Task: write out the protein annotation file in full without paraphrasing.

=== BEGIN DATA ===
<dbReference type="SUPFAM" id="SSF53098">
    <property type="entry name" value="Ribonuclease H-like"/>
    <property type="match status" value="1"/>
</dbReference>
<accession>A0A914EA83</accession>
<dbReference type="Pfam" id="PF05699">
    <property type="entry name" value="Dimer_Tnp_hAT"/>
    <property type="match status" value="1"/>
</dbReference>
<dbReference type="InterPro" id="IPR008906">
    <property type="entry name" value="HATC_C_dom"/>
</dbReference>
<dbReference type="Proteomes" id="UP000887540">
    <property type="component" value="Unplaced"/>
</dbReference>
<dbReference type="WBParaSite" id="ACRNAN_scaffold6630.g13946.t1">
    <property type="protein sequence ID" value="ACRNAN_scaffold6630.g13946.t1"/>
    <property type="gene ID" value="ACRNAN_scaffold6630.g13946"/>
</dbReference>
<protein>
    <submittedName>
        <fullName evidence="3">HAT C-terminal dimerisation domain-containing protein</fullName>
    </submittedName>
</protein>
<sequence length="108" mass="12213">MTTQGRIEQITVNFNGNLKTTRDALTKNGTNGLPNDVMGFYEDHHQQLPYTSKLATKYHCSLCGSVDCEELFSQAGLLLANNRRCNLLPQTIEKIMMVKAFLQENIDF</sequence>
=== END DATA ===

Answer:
<dbReference type="SUPFAM" id="SSF53098">
    <property type="entry name" value="Ribonuclease H-like"/>
    <property type="match status" value="1"/>
</dbReference>
<accession>A0A914EA83</accession>
<dbReference type="Pfam" id="PF05699">
    <property type="entry name" value="Dimer_Tnp_hAT"/>
    <property type="match status" value="1"/>
</dbReference>
<dbReference type="InterPro" id="IPR008906">
    <property type="entry name" value="HATC_C_dom"/>
</dbReference>
<dbReference type="Proteomes" id="UP000887540">
    <property type="component" value="Unplaced"/>
</dbReference>
<dbReference type="WBParaSite" id="ACRNAN_scaffold6630.g13946.t1">
    <property type="protein sequence ID" value="ACRNAN_scaffold6630.g13946.t1"/>
    <property type="gene ID" value="ACRNAN_scaffold6630.g13946"/>
</dbReference>
<protein>
    <submittedName>
        <fullName evidence="3">HAT C-terminal dimerisation domain-containing protein</fullName>
    </submittedName>
</protein>
<sequence length="108" mass="12213">MTTQGRIEQITVNFNGNLKTTRDALTKNGTNGLPNDVMGFYEDHHQQLPYTSKLATKYHCSLCGSVDCEELFSQAGLLLANNRRCNLLPQTIEKIMMVKAFLQENIDF</sequence>